No doubt, the changes may level a playing field dominated by white, phallocentric perspectives. After all, if we want to broaden the Australian viewpoint, then Indigenous points of view will have to be forcibly inserted into the limelight. But who decides what should be placed inside the Australian line of sight, and how often? Note how the curriculum does not aim to produce global citizens, nor allocate Indigenous studies the amount of time proportionate to their place in the world at large. Given the inclusion of Asian studies in the curriculum, rather than less nationally significant continents, we can assume that Rudd is using the educational system to not only prepare for, but also actively bring about, his vision of a new Australia.

This is not to say that educational systems can avoid partiality. All it means is that the new curriculum is just as politically motivated as its predecessors. Just as the current system can be accused of a Western bias, so the new curriculum can be accused of a relativistic, humanistic one. Such affirmative action may have practical benefits, but because it is based on the process of arbitrary selection that it seeks to avoid, it is theoretically suspect.

There is nothing wrong with the new curriculum that is not true of every educational system. However, in creating a document that is going to have a great ideological impact on the nation, the government has an obligation to make the public consultation window much larger. The Australian public should have been involved in the draft-making process, rather than given a moment’s chance to tack addendums onto the tailcoats of a syllabus hurtled through the system.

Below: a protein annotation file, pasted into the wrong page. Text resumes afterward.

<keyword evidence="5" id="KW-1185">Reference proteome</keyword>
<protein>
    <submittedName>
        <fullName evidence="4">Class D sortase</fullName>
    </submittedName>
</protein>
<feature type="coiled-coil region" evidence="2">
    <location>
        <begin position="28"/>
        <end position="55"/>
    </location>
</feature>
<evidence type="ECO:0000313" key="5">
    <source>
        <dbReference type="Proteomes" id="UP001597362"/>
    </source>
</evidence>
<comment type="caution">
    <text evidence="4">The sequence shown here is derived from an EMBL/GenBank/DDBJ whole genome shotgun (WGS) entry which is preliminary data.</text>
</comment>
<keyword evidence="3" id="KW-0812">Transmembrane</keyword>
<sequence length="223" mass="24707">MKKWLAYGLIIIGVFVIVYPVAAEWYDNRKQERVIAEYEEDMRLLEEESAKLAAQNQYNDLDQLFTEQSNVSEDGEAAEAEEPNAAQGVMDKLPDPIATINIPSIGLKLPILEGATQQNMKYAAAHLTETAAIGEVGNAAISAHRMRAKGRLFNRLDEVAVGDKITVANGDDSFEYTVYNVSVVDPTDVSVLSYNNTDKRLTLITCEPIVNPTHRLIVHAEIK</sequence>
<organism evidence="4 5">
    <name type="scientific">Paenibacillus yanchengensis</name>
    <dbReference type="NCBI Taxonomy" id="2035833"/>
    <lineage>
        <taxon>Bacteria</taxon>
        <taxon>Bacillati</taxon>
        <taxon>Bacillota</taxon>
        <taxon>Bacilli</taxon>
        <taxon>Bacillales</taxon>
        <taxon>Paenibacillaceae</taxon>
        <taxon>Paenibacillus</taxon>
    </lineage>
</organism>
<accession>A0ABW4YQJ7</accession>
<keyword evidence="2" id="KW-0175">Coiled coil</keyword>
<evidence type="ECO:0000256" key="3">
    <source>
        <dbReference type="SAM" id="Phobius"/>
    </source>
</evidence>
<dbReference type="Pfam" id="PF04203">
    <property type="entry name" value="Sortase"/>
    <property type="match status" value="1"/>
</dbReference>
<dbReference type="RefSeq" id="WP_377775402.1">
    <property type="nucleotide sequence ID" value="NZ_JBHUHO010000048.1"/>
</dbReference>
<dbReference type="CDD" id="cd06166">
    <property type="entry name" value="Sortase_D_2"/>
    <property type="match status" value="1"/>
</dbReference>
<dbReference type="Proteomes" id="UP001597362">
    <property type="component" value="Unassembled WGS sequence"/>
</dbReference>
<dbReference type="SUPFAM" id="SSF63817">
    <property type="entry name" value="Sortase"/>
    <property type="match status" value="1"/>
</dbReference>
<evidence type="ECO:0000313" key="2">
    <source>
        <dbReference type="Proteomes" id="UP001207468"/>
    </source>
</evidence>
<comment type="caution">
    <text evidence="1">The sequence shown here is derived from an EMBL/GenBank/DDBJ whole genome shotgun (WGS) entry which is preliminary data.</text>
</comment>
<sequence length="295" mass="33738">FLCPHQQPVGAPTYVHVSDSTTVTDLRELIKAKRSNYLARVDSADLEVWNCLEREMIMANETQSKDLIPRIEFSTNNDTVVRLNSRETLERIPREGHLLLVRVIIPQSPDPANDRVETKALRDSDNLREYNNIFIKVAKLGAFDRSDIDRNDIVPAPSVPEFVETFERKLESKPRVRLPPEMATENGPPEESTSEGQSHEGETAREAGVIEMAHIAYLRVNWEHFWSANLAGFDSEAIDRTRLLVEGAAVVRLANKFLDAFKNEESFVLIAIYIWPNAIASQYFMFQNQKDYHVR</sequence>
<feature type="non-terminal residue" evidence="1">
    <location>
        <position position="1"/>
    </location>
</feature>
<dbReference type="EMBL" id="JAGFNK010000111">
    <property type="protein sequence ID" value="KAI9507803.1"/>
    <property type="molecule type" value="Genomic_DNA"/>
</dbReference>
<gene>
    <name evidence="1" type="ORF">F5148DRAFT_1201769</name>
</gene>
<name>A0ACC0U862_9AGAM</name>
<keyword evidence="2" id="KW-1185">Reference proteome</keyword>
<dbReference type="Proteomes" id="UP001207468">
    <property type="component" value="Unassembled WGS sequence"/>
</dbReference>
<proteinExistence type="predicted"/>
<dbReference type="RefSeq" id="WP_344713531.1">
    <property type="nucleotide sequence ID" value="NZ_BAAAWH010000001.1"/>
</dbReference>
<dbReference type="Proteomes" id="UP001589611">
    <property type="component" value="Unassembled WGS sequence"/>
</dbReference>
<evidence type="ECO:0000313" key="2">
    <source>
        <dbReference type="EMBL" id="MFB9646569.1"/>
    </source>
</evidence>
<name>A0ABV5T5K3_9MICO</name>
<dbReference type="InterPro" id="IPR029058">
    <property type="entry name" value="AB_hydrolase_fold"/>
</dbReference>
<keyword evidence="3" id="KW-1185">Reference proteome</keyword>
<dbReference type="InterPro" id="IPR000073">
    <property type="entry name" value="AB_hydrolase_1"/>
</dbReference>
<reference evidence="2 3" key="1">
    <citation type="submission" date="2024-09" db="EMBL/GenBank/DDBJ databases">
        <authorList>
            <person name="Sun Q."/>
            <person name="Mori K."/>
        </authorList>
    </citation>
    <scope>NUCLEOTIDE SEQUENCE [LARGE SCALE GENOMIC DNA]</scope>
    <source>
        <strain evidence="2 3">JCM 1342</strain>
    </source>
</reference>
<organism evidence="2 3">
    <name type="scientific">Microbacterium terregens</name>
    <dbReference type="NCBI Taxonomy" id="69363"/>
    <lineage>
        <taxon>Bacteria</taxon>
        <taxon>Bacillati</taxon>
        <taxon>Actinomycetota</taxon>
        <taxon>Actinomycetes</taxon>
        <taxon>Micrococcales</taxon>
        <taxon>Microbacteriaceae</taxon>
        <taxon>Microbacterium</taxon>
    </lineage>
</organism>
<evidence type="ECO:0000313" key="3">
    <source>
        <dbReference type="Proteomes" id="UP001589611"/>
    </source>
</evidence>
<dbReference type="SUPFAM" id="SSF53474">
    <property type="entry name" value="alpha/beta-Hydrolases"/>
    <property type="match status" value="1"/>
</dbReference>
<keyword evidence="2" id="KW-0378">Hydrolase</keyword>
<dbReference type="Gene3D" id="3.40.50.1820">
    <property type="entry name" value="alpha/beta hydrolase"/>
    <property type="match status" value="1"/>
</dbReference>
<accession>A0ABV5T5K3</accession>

Overland is a not-for-profit magazine with a proud history of supporting writers, and publishing ideas and voices often excluded from other places.

If you like this piece, or support Overland’s work in general, please subscribe or donate.

Kate Simonian is in her final semester of an Arts degree at Sydney University. She hopes to take her masters in creative writing. She has recently been published by Australian Reader and Blue Crow.

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  1. Hi Kate,

    “There is nothing wrong with the new curriculum that is not true of every educational system. ”